What is kneeboarding?
- 08 November 2017 | Surfing
Kneeboarding is a water boardsport that blends the characteristics of surfing, water skiing, and wakeboarding.
According to the history books, kneeboarding was invented by Southern California surfers and was first experimented in flat water surfaces as an alternative to wakeboarding, water skiing, and even barefooting.
Initially, surfers would get towed by recreation boats using rudimentary bellyboards, probably when the ocean was flat, and there were large bodies of water available in their areas.
The first kneeboards were produced in the 1950s, but the initial models were too avant-garde for their time, and not many people had access to wake and motorboats.
The watercraft only started traction with the Knee Ski, the kneeboard made from molded fiberglass developed and marketed in 1972 by surfer Bud Hulst and skier Mike Murphy.
One year later, a former employer of Knee Ski, John Taylor, created Glide Slide, a blow-molded plastic shell filled with foam that became a commercial hit.
In the early 1980s, Roland Hillier establishes the International Kneeboard Association (IKA), the organization that would set and define the initial rules of the sport.
Due to their low center of gravity, kneeboarders are able to perform a vast number of tricks with fewer chances of wiping out, comparing to stand up wakeboarders and surfers.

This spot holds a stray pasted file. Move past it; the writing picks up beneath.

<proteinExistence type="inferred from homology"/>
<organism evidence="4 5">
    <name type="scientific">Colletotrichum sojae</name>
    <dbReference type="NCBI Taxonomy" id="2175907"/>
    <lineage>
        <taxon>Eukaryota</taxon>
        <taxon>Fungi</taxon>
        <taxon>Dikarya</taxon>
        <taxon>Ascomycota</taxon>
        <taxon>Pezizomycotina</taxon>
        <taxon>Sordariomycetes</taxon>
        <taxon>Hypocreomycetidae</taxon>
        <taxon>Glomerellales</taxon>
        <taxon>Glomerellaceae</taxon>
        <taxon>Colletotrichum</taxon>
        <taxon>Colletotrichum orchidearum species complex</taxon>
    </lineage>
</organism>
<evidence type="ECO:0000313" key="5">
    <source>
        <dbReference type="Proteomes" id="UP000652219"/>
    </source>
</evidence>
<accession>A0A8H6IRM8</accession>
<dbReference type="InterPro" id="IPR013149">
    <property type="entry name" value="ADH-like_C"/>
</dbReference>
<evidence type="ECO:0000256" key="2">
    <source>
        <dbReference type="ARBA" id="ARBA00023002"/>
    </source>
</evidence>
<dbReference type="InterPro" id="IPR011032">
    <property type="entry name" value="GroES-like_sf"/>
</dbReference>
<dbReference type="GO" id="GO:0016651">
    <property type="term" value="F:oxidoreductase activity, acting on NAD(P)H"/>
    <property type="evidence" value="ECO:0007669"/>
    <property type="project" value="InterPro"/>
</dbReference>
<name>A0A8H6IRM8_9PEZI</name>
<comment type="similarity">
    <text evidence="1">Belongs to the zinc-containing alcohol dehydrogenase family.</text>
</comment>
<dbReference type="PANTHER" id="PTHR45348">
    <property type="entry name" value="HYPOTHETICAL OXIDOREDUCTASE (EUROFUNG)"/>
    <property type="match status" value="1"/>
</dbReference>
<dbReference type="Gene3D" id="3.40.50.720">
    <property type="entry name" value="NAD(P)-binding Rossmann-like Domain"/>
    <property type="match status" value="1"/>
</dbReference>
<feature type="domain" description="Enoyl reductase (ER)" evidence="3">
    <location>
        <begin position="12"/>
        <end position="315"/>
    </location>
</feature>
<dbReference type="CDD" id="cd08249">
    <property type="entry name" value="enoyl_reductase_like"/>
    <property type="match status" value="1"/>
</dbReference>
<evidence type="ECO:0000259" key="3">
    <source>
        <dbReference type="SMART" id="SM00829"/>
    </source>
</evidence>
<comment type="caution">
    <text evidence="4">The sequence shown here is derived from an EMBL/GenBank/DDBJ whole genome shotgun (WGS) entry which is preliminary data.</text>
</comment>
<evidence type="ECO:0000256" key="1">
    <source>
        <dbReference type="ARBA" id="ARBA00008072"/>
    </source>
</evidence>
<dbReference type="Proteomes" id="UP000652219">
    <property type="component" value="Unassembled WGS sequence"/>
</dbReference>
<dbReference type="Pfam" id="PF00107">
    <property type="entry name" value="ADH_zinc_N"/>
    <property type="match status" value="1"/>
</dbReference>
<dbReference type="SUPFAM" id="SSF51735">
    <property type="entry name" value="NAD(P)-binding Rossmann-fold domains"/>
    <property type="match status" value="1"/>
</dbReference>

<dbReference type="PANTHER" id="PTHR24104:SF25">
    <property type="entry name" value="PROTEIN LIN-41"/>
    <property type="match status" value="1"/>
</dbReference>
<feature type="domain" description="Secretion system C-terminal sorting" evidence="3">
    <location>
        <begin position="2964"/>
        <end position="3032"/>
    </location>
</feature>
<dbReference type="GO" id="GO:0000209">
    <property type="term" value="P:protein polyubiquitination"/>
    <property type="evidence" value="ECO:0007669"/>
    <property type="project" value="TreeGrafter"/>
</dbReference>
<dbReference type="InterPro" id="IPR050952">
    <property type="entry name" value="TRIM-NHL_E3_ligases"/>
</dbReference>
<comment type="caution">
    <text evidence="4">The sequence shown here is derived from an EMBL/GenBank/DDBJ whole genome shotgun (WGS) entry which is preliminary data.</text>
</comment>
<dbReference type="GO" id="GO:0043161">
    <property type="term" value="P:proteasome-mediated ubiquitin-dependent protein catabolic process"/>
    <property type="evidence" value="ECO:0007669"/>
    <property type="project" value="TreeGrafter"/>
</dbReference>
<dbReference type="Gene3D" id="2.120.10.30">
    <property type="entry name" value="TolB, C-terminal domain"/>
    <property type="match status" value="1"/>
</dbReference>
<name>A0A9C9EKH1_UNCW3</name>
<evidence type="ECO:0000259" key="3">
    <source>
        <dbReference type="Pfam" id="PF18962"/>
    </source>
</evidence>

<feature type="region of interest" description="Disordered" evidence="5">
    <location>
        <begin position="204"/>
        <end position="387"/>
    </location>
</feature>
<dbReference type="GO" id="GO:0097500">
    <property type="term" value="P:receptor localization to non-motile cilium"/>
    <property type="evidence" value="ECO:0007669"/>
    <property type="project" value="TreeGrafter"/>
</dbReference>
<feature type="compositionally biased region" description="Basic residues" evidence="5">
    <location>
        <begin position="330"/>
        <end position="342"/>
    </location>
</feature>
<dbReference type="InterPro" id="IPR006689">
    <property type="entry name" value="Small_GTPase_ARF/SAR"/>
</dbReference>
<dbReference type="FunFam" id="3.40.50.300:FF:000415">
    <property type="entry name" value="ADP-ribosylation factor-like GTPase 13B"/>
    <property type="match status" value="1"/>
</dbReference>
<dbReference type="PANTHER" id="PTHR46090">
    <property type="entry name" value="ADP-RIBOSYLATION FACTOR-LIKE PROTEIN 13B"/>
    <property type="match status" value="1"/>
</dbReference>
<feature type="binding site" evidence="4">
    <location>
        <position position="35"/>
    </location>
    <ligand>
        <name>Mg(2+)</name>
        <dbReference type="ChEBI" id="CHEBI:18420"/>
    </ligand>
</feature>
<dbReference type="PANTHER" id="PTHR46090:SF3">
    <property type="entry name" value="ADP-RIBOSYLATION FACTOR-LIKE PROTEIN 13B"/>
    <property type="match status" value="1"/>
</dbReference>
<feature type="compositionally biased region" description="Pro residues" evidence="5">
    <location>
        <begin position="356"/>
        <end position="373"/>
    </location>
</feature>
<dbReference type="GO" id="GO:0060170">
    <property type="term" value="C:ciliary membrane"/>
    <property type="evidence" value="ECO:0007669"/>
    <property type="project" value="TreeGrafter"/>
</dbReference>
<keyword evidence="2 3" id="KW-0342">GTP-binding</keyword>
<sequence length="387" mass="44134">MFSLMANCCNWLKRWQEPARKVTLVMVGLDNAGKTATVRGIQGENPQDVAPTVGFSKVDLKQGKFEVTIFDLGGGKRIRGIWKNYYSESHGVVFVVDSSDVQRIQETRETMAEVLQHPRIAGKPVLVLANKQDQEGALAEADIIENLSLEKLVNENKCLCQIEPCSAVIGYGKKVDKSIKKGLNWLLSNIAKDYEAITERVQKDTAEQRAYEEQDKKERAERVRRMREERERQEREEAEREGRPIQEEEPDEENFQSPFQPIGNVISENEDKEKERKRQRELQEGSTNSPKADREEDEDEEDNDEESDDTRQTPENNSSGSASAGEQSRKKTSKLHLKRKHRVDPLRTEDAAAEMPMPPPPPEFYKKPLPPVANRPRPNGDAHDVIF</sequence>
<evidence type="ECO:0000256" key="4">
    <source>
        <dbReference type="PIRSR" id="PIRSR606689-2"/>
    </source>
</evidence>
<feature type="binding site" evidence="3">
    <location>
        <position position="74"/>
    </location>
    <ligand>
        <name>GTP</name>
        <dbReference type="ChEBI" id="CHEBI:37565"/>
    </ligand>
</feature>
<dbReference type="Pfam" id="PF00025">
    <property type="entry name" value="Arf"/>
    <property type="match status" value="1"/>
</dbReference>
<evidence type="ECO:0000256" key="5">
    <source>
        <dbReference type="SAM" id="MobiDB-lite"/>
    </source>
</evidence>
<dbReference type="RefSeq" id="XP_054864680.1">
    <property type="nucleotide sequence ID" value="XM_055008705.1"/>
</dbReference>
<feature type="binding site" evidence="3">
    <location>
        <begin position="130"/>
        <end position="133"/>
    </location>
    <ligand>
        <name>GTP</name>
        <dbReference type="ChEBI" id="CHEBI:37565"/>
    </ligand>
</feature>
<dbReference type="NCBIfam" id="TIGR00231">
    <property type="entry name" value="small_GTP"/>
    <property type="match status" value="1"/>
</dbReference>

Wave Riding and Water Skiing
There are two main disciplines in kneeboarding: wave riding (surfing) and water skiing (wake-style).
Kneeboard surfing is often considered a discipline of surfing. The paddler rides the board in a kneeling position, in a way similar to drop-knee bodyboarding - and performs tricks in the open face waves.
Kneeboards for waves range between five and a six and a half feet. They are wider than an average surfboard and feature a rounded nose, a rubber pad for the knees, and are often made of polyurethane and fiberglass, similar to surfboards.
Kneeboard surfers usually wear leashes and swim fins, and they have a few advantages over their fellow surfers when it comes to getting barreled - kneeboarders need less tube area, and they can handle steeper take-offs.
George Greenough, one of the most influential surfers of the 1960s and 1970s, was an enthusiastic kneeboarder, and his skills and techniques can be seen in the movie "Crystal Voyager."
After a long time in the shadows of surfing, kneeboarding in the waves has been conquering new participants and charisma thanks to the nostalgia factor, and the will to try new forms of riding saltwater.
As a tow sport, kneeboarders compete in tricks, slalom and expression sessions. They use ropes, or tow lines, that range between 45 and 75 feet. The boards range between 3 and 5 feet.
In freestyle competition, each rider is allowed two passes of twenty seconds each to perform their tricks. The most common maneuvers are surface tricks, side slides, wake tricks, airs, rolls and somersaults, and board grabs.
In the slalom division, riders need to pass around six consecutive lightweight, pliable buoys before proceeding through the exit gate.
In the early 20th-century, towed kneeboarding lost some of its glamour and verve due to the rise of wakeboarding and cable parks. Nevertheless, a strong community continues to run competitions and crown world champions.
Today, the most active kneeboarding organizations are USA Water Ski and Kneeboard Surfing USA.